WASHINGTON – Human trafficking is not just modern-day
slavery. It’s a hidden crime, as victims rarely come forward to seek help
because of language barriers, fear of the traffickers or fear of law
Every year, millions of men, women and children are
trafficked in countries around the world, including the United States. It is
estimated that human trafficking generates many billions of dollars of profit
per year, second only to drug trafficking as the most profitable form of transnational
To help combat this heinous crime, NACS announced a
partnership in July 2017 with the U.S. Department of Homeland Security’s (DHS)
Blue Campaign, providing convenience retailers with access to NACS-branded DHS
Blue Campaign training and awareness materials for download—including
posters, handouts and other materials—free of charge.
As valuable partners within their own community, convenience
stores can help play a role in combating human trafficking.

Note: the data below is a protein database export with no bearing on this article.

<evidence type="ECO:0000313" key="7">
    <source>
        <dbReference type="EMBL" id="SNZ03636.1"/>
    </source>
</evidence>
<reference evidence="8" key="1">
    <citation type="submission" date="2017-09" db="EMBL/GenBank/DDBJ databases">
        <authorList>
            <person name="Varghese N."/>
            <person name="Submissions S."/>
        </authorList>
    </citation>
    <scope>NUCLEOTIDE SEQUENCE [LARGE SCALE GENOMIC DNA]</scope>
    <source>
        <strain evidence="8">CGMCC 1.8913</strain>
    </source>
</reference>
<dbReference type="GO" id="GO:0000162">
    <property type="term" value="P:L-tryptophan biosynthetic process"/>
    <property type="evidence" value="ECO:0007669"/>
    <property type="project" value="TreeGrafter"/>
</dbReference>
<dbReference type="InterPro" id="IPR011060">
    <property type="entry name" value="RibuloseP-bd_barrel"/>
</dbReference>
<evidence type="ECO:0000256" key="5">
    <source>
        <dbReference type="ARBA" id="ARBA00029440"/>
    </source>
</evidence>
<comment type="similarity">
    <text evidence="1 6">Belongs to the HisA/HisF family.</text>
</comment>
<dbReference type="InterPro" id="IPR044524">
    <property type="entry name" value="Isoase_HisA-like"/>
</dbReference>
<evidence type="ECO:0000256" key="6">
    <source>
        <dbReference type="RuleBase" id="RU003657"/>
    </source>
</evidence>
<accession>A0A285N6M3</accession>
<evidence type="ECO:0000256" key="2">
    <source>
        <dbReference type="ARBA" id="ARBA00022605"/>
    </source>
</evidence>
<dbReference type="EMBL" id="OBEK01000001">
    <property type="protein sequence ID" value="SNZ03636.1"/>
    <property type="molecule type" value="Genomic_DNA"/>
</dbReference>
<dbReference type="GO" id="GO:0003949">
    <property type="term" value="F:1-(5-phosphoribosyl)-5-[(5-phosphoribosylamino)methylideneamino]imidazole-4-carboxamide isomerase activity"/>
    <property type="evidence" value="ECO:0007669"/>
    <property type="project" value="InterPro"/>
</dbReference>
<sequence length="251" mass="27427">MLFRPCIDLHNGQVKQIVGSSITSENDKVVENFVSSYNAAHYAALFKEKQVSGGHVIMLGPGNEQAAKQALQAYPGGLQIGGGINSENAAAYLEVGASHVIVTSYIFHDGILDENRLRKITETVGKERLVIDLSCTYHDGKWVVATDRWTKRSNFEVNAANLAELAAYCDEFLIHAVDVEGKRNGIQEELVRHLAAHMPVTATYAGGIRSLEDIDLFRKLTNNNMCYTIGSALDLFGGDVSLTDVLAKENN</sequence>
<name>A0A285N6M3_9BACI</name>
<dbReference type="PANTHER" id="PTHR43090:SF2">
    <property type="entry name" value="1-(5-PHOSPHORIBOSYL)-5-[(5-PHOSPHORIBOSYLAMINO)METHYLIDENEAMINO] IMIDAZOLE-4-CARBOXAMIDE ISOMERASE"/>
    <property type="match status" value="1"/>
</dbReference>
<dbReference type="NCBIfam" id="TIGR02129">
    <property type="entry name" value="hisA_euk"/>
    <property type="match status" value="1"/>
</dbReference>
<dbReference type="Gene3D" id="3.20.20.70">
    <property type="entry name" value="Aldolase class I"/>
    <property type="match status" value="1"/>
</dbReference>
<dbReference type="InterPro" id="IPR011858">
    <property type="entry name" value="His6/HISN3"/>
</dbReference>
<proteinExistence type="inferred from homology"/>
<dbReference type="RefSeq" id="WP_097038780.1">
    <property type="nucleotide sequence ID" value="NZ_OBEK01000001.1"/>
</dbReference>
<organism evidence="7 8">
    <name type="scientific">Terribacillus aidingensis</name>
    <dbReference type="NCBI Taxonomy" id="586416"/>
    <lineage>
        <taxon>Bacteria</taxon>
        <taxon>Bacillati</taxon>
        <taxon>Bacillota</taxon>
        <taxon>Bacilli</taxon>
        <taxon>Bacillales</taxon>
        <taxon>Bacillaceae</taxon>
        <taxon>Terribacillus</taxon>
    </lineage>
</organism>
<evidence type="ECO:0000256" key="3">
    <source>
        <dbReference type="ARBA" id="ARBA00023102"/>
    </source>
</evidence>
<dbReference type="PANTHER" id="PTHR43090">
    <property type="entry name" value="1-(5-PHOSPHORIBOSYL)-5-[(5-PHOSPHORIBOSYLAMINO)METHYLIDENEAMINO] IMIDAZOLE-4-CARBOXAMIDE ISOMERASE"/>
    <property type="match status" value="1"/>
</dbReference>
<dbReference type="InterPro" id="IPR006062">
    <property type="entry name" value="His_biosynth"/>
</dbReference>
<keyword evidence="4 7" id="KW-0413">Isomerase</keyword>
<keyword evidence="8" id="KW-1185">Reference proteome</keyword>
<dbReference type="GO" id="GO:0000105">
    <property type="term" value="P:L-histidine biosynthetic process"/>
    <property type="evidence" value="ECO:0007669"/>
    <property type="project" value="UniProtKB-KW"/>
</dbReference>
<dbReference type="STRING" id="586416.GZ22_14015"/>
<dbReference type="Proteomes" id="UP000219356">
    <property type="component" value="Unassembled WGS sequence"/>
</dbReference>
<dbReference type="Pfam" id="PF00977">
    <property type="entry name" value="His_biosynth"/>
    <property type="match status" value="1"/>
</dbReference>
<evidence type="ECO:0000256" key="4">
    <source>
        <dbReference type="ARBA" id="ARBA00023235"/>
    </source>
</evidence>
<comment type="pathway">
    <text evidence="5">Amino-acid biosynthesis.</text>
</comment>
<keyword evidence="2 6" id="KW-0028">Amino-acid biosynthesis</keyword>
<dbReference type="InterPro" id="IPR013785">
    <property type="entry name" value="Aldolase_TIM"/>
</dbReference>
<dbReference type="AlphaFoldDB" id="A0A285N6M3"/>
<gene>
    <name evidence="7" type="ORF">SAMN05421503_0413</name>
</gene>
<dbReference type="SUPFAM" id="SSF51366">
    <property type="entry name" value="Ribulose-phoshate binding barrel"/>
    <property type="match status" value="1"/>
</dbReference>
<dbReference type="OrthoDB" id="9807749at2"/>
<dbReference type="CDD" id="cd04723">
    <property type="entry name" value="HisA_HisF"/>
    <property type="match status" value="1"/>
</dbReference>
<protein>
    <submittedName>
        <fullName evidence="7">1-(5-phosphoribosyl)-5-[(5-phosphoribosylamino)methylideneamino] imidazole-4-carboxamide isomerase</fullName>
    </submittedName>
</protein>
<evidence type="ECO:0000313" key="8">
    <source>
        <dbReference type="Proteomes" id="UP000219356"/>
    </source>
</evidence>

serve 160 million customers a day in every community across the country 24
hours a day. Our industry is well equipped to share important messages with our
customers so they can collectively create the equivalent of a neighborhood
watch program in their communities. We are proud to work with the Department of
Homeland Security on this important issue,” said NACS Vice President of
Strategic Industry Initiatives Jeff Lenard.
January is Human Trafficking Awareness Month, with January
11 designated as Human Trafficking Day. DHS developed The Blue Campaign to work
with organizations and businesses, such as gas stations, truck stops and
convenience retailers, to raise awareness of human trafficking.
Another organization which works closely with convenience
stores to bring awareness to human trafficking issues in their community is
CSAT, a program of the national nonprofit In Our
Backyard, CSAT raises public awareness, safely reaches out to victims, and
trains convenience store employees to recognize and report trafficking. To
learn more about working with CSAT, contact email@example.com.
“Representing one-third of all retail stores in the United
States, convenience stores don’t just sell products and services that people
enjoy; they make a difference in their communities and help address important
national initiative groups at a local level,” says Lenard.